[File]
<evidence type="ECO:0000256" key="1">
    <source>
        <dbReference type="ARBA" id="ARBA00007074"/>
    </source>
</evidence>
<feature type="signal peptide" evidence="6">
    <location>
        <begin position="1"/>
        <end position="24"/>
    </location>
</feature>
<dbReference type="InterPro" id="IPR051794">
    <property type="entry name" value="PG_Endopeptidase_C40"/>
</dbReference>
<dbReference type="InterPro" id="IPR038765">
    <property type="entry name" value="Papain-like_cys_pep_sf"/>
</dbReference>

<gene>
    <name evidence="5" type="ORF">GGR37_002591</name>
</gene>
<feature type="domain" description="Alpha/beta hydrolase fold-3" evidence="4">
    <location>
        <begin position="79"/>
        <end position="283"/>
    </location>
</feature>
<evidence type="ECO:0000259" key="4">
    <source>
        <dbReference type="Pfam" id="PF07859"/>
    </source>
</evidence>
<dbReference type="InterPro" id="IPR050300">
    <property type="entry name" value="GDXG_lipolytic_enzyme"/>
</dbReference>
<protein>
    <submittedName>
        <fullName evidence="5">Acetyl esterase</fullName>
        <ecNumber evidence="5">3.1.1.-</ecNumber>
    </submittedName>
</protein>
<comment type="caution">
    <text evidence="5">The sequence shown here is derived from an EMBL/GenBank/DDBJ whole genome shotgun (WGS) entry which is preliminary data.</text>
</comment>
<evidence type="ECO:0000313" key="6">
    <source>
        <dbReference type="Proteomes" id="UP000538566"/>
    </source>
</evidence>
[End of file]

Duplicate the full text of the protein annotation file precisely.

<evidence type="ECO:0000256" key="1">
    <source>
        <dbReference type="ARBA" id="ARBA00007074"/>
    </source>
</evidence>
<feature type="signal peptide" evidence="6">
    <location>
        <begin position="1"/>
        <end position="24"/>
    </location>
</feature>
<dbReference type="InterPro" id="IPR051794">
    <property type="entry name" value="PG_Endopeptidase_C40"/>
</dbReference>
<dbReference type="InterPro" id="IPR038765">
    <property type="entry name" value="Papain-like_cys_pep_sf"/>
</dbReference>

<gene>
    <name evidence="5" type="ORF">GGR37_002591</name>
</gene>
<feature type="domain" description="Alpha/beta hydrolase fold-3" evidence="4">
    <location>
        <begin position="79"/>
        <end position="283"/>
    </location>
</feature>
<evidence type="ECO:0000259" key="4">
    <source>
        <dbReference type="Pfam" id="PF07859"/>
    </source>
</evidence>
<dbReference type="InterPro" id="IPR050300">
    <property type="entry name" value="GDXG_lipolytic_enzyme"/>
</dbReference>
<protein>
    <submittedName>
        <fullName evidence="5">Acetyl esterase</fullName>
        <ecNumber evidence="5">3.1.1.-</ecNumber>
    </submittedName>
</protein>
<comment type="caution">
    <text evidence="5">The sequence shown here is derived from an EMBL/GenBank/DDBJ whole genome shotgun (WGS) entry which is preliminary data.</text>
</comment>
<evidence type="ECO:0000313" key="6">
    <source>
        <dbReference type="Proteomes" id="UP000538566"/>
    </source>
</evidence>